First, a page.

• #22
Dale
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Now let us get a little deeper into the whole physical process we described. At first, we have two inertial frames with their corresponding coordinates and satisfying the condition that (0,0) corresponds to (0',0'). From this moment to before t=1 sec in the x-frame (or from 0' to t' that corresponds to (x=10^100 m, t=1 sec) in the x'-frame), no things happened. Suddenly a flash of light appeared at a point (we call it event P) and was registered by the x-frame to be located at (10^100 m, 1sec). This is a real physical event which is not related to any coordinate or frame of reference . Are not we sure, physically and mentally, at this moment that the x'-frame will register this event to happen some where after (0',0')? Notice that (x',t') corresponding to (10^100 m, 1sec) will be registered by the already synchronized clock located at the event P. Will not this be a positive time, that is after the (0'0') event?
I think you are forgetting that the speed of light is finite.

So, at t = 1 s a flash is emitted at x = 10^100 m. Then at t = 3.33564095198 10^91 s the flash is received by the observer at x = 0 m. The observer divides the distance by c to determine how long it took the flash of light to arrive and thereby determines that the flash occured at t = 1 s.

Because of the relative motion, that same flash of light was received at t' = 3.33564095165 10^91 s by the primed observer at x' = 0. The observer also divides the distance by c to determine how long it took the flash of light to arrive and thereby determines that the flash occured at t' = -3.33564095198 10^81 s.
 
  • #23
aawahab76
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It did happen before the observers meet in the x' frame. It only happened afterwards in the x frame. Whether it happened before or after depends on the frame.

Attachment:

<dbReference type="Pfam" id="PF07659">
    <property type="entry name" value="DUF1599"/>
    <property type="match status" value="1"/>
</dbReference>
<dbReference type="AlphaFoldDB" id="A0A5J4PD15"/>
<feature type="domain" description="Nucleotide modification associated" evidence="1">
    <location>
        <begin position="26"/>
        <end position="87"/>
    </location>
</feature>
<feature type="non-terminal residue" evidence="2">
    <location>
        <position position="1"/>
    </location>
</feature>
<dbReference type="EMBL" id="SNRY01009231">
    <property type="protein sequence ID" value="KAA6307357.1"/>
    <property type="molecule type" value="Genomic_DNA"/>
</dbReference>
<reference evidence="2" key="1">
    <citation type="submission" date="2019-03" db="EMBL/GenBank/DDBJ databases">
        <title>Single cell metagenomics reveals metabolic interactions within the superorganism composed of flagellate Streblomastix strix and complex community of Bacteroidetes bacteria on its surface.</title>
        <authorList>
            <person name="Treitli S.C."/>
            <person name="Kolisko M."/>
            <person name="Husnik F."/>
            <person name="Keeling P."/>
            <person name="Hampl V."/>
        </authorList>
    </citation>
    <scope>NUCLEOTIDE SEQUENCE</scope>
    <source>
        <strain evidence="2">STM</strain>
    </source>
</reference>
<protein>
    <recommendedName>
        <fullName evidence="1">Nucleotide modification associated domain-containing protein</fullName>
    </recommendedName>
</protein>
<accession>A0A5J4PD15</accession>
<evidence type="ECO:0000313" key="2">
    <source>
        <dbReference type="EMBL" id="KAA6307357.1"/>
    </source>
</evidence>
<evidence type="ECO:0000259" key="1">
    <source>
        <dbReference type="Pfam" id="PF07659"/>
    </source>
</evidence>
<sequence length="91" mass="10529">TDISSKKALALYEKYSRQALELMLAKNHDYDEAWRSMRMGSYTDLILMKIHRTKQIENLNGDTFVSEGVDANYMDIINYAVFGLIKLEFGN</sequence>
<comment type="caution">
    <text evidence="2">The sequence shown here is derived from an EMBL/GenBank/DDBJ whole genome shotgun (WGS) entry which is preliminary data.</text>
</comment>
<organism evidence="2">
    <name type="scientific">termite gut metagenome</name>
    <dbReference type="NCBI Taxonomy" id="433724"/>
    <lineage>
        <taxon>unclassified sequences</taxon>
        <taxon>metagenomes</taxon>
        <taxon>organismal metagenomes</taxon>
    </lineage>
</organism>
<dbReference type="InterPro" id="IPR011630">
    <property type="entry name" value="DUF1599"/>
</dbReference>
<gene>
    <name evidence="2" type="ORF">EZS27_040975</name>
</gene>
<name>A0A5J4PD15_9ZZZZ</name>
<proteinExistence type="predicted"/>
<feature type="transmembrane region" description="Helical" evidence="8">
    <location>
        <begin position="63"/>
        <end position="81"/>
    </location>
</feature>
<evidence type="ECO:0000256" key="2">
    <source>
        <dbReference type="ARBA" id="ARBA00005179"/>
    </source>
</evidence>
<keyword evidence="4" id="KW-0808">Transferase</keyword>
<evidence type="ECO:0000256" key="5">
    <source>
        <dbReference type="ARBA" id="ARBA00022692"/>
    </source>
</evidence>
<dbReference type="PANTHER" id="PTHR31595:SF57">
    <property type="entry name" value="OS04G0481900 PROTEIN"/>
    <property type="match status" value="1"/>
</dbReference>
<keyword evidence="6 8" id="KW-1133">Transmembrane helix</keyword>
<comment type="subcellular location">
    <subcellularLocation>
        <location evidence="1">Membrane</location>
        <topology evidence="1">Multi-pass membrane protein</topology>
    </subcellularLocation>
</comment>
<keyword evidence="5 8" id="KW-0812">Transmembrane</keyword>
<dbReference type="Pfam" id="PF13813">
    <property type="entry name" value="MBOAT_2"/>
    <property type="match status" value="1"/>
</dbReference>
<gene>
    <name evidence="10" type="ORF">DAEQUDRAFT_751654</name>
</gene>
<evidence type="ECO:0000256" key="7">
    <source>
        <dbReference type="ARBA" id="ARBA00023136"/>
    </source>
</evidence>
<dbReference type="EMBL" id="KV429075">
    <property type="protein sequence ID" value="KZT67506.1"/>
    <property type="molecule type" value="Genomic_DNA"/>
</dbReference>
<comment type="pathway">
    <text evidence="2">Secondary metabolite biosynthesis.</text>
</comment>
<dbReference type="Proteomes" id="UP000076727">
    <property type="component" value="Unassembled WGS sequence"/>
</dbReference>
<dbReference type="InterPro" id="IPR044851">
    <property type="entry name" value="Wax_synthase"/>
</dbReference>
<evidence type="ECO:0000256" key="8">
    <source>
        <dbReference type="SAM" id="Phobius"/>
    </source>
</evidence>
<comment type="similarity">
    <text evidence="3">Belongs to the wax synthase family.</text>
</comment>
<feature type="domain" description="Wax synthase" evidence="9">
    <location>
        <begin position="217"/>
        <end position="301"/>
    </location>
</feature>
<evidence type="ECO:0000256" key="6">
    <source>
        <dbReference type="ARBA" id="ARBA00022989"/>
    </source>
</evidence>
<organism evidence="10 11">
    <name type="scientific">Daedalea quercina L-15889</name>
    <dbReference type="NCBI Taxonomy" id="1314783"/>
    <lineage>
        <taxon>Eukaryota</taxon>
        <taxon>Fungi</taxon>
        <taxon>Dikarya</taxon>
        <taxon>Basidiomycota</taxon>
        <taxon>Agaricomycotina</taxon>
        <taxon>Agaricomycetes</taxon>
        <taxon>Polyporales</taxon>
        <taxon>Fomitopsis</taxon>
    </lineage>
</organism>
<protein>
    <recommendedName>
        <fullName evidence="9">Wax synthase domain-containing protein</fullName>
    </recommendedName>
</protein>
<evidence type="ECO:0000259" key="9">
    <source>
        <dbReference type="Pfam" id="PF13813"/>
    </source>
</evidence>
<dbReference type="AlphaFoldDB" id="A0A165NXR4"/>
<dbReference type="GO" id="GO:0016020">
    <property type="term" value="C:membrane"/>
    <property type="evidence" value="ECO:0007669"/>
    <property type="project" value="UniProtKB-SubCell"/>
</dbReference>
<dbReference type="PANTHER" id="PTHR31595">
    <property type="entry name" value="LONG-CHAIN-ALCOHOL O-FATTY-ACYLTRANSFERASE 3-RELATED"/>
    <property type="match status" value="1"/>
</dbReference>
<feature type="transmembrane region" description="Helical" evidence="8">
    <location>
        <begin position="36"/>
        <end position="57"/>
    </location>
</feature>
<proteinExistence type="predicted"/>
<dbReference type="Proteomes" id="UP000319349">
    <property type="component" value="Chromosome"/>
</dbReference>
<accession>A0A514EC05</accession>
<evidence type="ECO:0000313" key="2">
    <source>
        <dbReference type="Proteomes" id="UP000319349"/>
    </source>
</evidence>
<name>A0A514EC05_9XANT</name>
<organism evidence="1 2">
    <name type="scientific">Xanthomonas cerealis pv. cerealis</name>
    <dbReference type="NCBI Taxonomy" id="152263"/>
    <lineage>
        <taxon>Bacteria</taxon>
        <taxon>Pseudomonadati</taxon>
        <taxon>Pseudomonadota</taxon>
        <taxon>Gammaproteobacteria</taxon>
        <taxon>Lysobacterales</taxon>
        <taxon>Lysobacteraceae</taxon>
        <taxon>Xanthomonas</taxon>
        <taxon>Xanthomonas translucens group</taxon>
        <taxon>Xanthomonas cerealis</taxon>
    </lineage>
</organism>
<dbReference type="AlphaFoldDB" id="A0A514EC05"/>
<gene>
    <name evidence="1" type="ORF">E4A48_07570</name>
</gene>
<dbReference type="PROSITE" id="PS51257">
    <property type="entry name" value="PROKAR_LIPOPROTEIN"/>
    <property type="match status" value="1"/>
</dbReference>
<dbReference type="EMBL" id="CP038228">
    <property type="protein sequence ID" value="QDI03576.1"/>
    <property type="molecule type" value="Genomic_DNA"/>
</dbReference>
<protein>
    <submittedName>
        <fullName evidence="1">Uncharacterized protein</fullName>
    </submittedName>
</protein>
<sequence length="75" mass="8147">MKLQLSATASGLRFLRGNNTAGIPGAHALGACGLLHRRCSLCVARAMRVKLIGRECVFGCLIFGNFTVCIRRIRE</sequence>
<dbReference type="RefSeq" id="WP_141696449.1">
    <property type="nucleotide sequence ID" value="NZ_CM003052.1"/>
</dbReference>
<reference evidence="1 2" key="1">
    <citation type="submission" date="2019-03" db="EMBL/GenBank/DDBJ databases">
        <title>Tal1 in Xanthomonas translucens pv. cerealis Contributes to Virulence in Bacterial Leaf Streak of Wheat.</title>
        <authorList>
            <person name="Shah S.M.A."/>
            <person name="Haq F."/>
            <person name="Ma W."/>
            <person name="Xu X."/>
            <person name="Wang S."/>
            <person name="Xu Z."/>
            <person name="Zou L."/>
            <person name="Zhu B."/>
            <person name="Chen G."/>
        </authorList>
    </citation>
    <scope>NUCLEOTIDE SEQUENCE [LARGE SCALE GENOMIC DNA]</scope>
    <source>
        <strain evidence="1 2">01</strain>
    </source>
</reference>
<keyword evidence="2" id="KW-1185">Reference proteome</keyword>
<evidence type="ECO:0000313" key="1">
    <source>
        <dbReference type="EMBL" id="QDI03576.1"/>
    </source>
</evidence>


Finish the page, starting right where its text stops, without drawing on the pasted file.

Please Google "relativity of simultaneity" and read up a bit and come back with questions. This is the most challenging concept in special relativity.
I am not sure if that the way to register the event coordinates. You see that the x and x'-frames already defined their global time coordinates and so any event will be registerd by the clock located at the event's location, am I wrong?

I will come back soon
 
  • #24
aawahab76
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BY the way, I am still not able to understand the effect of the very long distance in the whole process in the x'-frame but not on the x-frame such that the small relative speed leads to such a huge difference in the time measurements!!
 
  • #25
Dale
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I am not sure if that the way to register the event coordinates. You see that the x and x'-frames already defined their global time coordinates and so any event will be registerd by the clock located at the event's location, am I wrong?
You are correct, but you don't understand the relativity of simultaneity. The x clock at the event's location reads 1 s and the x' clock at the event's location reads -3.3 10^81 s. The clocks read differently because of the relativity of simultaneity.
 
  • #26
JesseM
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I am not sure if that the way to register the event coordinates. You see that the x and x'-frames already defined their global time coordinates and so any event will be registerd by the clock located at the event's location, am I wrong?